Focusing on making a difference
‘That's how the journey started. That's how Australia came into my head,’ Guru says.
With his parent’s blessing, Guru arrived in Queensland at the age of 20 with his younger sister in tow.
‘We came together because my Dad said, “If you are going, take your sister so you have two family members and you can look after each other”.’
The siblings enrolled in cooking classes and Guru took a job as a kitchen hand at a busy club restaurant to learn the business from the bottom up. Then he began working at a burger joint. ‘I started working as a burger maker and then, for three years, I ran that shop — managing the ordering, prepping, and trying out new ideas.’
When he felt it was time for a change, Guru applied for a job at the Palazzo Versace Gold Coast.
‘I started learning a bit more about the fine dining restaurant scene and food up there.
So, I did pretty much everything. I worked the breakfast shift, as the buffet guy, and in the production kitchen.’
The luxury hotel upheld high fine dining standards and saw him cook for global celebrities and politicians.
‘It was a great experience for me to go from basic street food, to restaurant food and fine dining,’
‘Being a chef, you work in different places to gain different experience.’
That ethos led him to work as a sous-chef at a surf club for three and a half years.
‘Because it is close to the ocean, you learn a bit more about seafood because that’s what people prefer. Nowadays surf clubs are trendy restaurants to eat at and that keeps you on your toes. You’ve got to be a bit more creative and that's where I learned how to basically run the show.
‘I did my time there, then it was time for me to move and I saw a bigger opportunity, at CSI Club Southport.’
The club is a large and lively family venue that offers global bistro fare such as burgers and garlic prawns, alongside live music and a gaming room.
‘We go through a lot. I use it in at least two items.
It's quite popular in our seniors’ meal, and in my main meals as well. I use it in my fish burgers as well because it's a great fillet to put on the burger and it's nice and light.
In some places, when you eat fish and chips it fills you up too quickly because of the oil base but this product maintains that crispiness. Sometimes I cut a 140g fillet in half, and put it into a taco as well, so that's why I like the I&J Crispy Battered Hoki fillet so much.’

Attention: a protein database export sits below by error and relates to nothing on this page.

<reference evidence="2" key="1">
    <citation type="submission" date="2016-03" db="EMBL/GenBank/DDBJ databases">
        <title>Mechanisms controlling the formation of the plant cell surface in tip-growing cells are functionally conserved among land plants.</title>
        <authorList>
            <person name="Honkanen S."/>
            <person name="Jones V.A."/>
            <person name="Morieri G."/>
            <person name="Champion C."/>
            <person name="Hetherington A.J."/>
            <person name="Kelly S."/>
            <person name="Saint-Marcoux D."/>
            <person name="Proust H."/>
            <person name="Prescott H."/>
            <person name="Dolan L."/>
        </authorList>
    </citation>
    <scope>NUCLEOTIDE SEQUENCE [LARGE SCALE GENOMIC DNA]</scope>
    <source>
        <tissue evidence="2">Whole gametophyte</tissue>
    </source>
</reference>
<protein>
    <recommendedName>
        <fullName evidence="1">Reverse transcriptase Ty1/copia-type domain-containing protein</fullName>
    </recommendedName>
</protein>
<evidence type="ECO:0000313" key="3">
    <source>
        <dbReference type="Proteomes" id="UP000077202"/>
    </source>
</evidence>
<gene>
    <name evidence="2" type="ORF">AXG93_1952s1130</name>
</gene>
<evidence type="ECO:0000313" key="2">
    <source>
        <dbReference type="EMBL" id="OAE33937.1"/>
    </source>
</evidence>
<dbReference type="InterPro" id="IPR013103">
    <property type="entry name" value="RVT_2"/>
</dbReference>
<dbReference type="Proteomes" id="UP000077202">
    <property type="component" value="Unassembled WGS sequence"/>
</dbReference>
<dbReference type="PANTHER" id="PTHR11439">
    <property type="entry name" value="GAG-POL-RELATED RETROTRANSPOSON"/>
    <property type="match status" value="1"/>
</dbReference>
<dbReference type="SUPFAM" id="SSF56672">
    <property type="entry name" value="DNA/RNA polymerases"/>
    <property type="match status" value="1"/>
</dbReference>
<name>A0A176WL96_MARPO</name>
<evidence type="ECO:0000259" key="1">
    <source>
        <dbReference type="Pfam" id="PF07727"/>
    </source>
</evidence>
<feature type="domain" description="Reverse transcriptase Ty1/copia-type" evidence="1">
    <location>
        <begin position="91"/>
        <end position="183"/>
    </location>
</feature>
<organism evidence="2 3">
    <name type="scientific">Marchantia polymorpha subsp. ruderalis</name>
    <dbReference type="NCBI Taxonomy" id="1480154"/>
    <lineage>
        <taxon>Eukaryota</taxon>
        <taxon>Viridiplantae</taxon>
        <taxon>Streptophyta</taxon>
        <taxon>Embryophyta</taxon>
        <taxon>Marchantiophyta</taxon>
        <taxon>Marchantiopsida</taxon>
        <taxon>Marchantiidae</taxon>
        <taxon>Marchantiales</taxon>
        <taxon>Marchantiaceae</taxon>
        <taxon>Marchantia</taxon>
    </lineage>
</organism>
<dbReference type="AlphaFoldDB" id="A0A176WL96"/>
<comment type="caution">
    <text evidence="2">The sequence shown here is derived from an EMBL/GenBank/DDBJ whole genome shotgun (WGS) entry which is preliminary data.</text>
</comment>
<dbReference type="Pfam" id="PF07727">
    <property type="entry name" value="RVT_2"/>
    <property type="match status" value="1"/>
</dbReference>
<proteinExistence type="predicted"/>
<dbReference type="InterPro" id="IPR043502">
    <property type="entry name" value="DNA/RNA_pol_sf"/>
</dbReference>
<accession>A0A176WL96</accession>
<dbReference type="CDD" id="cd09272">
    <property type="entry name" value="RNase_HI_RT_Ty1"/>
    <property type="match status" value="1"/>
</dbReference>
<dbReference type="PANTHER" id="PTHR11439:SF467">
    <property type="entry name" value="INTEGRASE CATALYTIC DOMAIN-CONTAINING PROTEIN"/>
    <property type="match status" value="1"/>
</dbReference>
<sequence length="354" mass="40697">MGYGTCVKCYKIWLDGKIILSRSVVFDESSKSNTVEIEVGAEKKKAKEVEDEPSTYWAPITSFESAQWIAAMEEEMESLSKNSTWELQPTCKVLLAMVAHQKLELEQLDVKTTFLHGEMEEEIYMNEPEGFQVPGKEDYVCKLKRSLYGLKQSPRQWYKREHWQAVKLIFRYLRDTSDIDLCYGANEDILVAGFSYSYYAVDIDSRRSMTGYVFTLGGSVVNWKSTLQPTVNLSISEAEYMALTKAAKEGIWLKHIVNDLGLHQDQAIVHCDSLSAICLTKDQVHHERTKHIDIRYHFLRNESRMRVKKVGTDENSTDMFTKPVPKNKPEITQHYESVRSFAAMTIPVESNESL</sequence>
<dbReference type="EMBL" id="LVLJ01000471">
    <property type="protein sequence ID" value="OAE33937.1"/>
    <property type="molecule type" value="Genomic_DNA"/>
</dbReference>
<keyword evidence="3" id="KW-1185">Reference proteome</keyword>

Guru started at CSI Club Southport as sous chef but has been Head Chef for three years now and is firmly settled in Australia. He has a son and daughter with his wife Simi.
‘It’s because of Simi that I am still working as a chef as it would have hard for me without her support. As a chef, public holidays, Mother’s Day, Father’s Day, and school holidays can be very busy. I am able to focus more at work because my family is understanding of the demands of the industry.’
Guru is still close to his sister, who works with her husband, a fellow chef.
‘Being in the same industry, we have a healthy discussion about the food and about products and how it can be presented. We all have worked at the Palazzo Versace Gold Coast and similar restaurants.’
The siblings are both very happy that Guru noticed that advertisement all those years ago.
‘For me, the exciting part is that I can make a difference in the workplace - I can make a difference in my job...that success makes me more excited than doing anything else.’
400g shredded green cabbage
400g shredded red cabbage
200g julienned carrot
Lime juice dressing
20 x frozen 50g I&J Crispy Battered MSC Hoki Fillets
20 x 12cm mini tortillas, grilled
4 x 75mm Edgell Supersweet Corn Cobettes, grilled and kernels cut off
Coriander leaves, for garnish
Chipotle mayonnaise and lime wedges, for serving
1. Combine cabbages and carrot. Dress with lime juice dressing.
2. Cook frozen I&J Fish following packet directions.
3. Top tortillas with coleslaw, fish and a sprinkle of Edgell Corn Cobettes kernels. Garnish with coriander and serve with chipotle mayonnaise and lime wedges.